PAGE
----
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Carved snuff box with an image of three Jewish hareskin dealers

Object | Accession Number: 2016.184.43

Coquilla nut snuffbox with an image of three Jewish hareskin dealers carved on the lid. Snuffboxes were used to store smokeless tobacco, called snuff, which was inhaled through the nose. The use of snuff became popular in Europe during the 18th century. Snuffboxes were made in a variety of shapes and sizes. Smaller snuffboxes were carried by individuals, and large boxes were set on tables or other furniture and remained stationary. The boxes were made from several different materials, including wood, metal, ivory, and animal horns. They were often ornately decorated with jewels, precious metals, paintings or carvings. The image on the snuffbox depicts the Jewish hareskin dealers with stereotypically hooked noses, hooded eyes, beards, and pointed teeth. The scene, possibly based on a Dutch folktale about three Jewish hareskin dealers who swindle a miserly farmer, can be traced back to the lithographic printing firm of Johan Martin Billroth, which opened in 1829 in Groningen, Netherlands. This image was popular in northern Europe in the early 19th century and was reproduced in various mediums. The snuffbox is one of more than 900 items in the Katz Ehrenthal Collection of antisemitic artifacts and visual materials.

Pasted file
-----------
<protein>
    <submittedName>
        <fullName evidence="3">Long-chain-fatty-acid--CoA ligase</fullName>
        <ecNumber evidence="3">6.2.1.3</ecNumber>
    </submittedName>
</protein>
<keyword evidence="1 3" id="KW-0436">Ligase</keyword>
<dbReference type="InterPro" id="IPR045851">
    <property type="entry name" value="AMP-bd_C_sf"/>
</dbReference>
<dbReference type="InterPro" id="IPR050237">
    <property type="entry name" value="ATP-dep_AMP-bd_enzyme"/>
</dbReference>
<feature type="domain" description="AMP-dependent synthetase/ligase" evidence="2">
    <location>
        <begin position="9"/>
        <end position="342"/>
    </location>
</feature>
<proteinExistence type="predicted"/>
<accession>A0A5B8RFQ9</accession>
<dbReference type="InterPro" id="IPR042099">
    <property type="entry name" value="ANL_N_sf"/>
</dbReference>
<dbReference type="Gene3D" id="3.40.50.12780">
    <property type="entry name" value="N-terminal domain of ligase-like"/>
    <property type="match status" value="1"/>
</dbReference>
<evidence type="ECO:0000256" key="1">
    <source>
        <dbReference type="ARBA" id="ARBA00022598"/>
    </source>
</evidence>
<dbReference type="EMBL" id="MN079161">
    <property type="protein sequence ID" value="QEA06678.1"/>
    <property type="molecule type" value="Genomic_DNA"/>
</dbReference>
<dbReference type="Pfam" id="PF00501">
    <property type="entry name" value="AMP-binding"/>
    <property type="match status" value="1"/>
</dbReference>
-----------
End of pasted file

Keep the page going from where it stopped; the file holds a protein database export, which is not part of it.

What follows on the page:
creation:  approximately 1829
creation: Netherlands
Credit Line
United States Holocaust Memorial Museum Collection, Gift of the Katz Family
Record last modified: 2022-07-28 18:30:17
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